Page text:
The evaluator is also expected to propose his/her elaborated methodology, which should include but is not limited to:
Develop a question matrix outlining the sources of data for each of the evaluation question
Using appropriate sampling methods, identify project beneficiaries to be involved in the evaluation.
Develop a list of names of project individuals to be interviewed (KIIs).
Consult with ET Programme, M&E and partner teams on methods and techniques and finalize methodology before execution of field activities.
Undertake field activities -surveys including FGDs, in-depth interviews
Conduct data analysis
Prepare a draft report and at least two most significant change stories documented in the course of the project intervention or discovered in the course of the evaluation exercise
In accordance with the timetable, the evaluator (s) will produce:
A draft inception report which responds to the scope of work with a methodology, survey instruments,detailed work plan and budget.
A field work implementation plan (to be submitted before field work begins). This field work plan should be presented to the TdH Country office/ Regional Office for comments, and revised as necessary prior to commencing field work.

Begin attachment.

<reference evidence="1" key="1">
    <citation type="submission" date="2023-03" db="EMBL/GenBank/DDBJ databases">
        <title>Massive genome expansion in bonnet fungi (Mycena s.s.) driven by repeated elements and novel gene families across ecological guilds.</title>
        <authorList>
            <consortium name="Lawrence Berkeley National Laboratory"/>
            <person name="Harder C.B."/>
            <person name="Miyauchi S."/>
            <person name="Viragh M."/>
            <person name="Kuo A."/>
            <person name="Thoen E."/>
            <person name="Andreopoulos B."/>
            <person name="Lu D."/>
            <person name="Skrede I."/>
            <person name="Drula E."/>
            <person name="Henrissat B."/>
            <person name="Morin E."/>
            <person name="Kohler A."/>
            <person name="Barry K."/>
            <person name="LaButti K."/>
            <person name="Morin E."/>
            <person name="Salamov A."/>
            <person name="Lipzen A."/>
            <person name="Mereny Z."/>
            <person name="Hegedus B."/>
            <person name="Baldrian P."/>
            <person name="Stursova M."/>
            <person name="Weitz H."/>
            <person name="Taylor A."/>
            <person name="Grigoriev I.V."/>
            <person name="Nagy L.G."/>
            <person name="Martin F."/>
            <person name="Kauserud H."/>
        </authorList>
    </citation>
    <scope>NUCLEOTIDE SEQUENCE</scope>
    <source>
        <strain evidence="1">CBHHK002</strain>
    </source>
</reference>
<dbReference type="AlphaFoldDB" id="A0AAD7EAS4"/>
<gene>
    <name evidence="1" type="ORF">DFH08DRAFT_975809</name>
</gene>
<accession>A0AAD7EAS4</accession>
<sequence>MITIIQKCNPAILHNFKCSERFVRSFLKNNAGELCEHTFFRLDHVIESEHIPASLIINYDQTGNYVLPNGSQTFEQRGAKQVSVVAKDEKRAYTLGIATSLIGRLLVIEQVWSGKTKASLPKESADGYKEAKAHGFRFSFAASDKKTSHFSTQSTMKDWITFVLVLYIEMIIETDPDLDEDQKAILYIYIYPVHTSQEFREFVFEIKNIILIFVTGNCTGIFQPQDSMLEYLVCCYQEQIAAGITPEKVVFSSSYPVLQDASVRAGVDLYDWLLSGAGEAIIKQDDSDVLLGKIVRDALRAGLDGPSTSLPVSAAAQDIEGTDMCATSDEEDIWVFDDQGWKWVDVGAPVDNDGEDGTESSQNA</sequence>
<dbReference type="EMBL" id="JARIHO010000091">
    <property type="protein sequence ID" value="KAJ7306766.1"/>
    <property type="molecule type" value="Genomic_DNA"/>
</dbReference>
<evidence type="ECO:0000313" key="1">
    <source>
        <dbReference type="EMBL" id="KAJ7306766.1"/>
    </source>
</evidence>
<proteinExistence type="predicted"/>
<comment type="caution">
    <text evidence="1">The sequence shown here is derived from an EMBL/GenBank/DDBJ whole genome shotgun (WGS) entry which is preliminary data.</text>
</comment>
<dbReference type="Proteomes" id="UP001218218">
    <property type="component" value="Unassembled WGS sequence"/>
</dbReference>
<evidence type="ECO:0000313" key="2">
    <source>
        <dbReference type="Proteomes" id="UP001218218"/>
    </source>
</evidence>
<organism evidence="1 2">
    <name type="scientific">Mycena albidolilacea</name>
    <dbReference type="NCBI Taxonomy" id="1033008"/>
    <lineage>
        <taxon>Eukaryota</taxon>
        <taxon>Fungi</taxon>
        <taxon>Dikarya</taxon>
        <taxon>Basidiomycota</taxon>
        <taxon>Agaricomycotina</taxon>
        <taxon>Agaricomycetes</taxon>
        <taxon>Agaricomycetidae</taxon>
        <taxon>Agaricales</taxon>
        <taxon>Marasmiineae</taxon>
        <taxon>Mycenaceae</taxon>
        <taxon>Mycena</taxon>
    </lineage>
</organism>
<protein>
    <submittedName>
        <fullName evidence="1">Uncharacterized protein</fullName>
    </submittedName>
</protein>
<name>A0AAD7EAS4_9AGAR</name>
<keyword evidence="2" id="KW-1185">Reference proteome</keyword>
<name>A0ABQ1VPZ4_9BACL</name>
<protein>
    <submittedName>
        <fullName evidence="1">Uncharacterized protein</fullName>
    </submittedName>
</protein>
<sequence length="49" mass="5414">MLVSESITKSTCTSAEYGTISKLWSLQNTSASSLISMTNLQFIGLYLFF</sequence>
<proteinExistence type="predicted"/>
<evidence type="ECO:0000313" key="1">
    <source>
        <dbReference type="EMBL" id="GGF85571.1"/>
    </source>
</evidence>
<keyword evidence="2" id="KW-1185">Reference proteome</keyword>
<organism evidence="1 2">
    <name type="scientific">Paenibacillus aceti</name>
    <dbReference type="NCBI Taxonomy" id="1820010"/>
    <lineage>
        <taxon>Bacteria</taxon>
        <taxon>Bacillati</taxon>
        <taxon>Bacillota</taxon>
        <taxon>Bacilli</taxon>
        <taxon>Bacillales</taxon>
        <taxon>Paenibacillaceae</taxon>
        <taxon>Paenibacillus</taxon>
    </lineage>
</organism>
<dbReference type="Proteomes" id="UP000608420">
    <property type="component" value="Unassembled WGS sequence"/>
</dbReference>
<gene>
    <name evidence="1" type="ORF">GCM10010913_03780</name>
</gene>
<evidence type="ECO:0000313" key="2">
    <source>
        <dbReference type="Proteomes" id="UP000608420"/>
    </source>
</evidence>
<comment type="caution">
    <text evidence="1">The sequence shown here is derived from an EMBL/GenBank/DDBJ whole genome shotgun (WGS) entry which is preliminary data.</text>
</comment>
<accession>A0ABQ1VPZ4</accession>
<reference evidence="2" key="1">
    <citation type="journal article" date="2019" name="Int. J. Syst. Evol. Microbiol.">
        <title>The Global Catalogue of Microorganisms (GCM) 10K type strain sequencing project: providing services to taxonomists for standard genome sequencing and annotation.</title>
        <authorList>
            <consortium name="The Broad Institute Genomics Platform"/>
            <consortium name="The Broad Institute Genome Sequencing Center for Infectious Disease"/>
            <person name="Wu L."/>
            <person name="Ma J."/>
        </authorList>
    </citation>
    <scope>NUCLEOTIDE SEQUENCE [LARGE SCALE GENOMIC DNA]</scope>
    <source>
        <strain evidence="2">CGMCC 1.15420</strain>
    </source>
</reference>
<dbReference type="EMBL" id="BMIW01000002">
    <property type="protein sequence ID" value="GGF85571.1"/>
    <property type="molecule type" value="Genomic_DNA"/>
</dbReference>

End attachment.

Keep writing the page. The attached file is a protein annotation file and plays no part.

A comprehensive draft end-term evaluation report including a clear set of actionable recommendations
A final end-term evaluation report incorporating feedback from TdH
Develop a set of monitoring tools to be used by TdH to adequately measure results and objective/impact
TdH will oversee the process and maintain responsibility for accountability and guidance throughout all phases of execution, and approval of all deliverables.
Financial proposals should be included which outline ALL costs required for conducting the evaluation with details of itemized costs for each task.
- Final report format
- In line with the UNCRC, Terre des Hommes Netherlands strives to keep children safe in all its undertakings. A screening and reference check of the successful candidate will be conducted during the selection process. The successful applicant will be required to read, understand, and commit to abide by TdH-NL’s Child Safeguarding Policies and Guidelines. The institution/firm or individual consultant will sign the policies to indicate an understanding of, and commitment to follow the policy requirements. The methodologies used in this evaluation must abide by the universally acceptable standards for involving children in research. Special considerations will have to be taken into account when involving children who are survivors of sexual exploitation, ensuring the risk of retraumatization is sufficiently mitigated.
Please note that consultants working for Terre des Hommes Netherlands are required to sign and abide by the organisation’s Child Safeguarding Policy and expected to uphold the core values of the organisation during their period of assignment.
- Evaluator (s) Competencies, Experience and Skill requirements
The evaluator (s) engaged to undertake the assignment must fulfil the following requirements: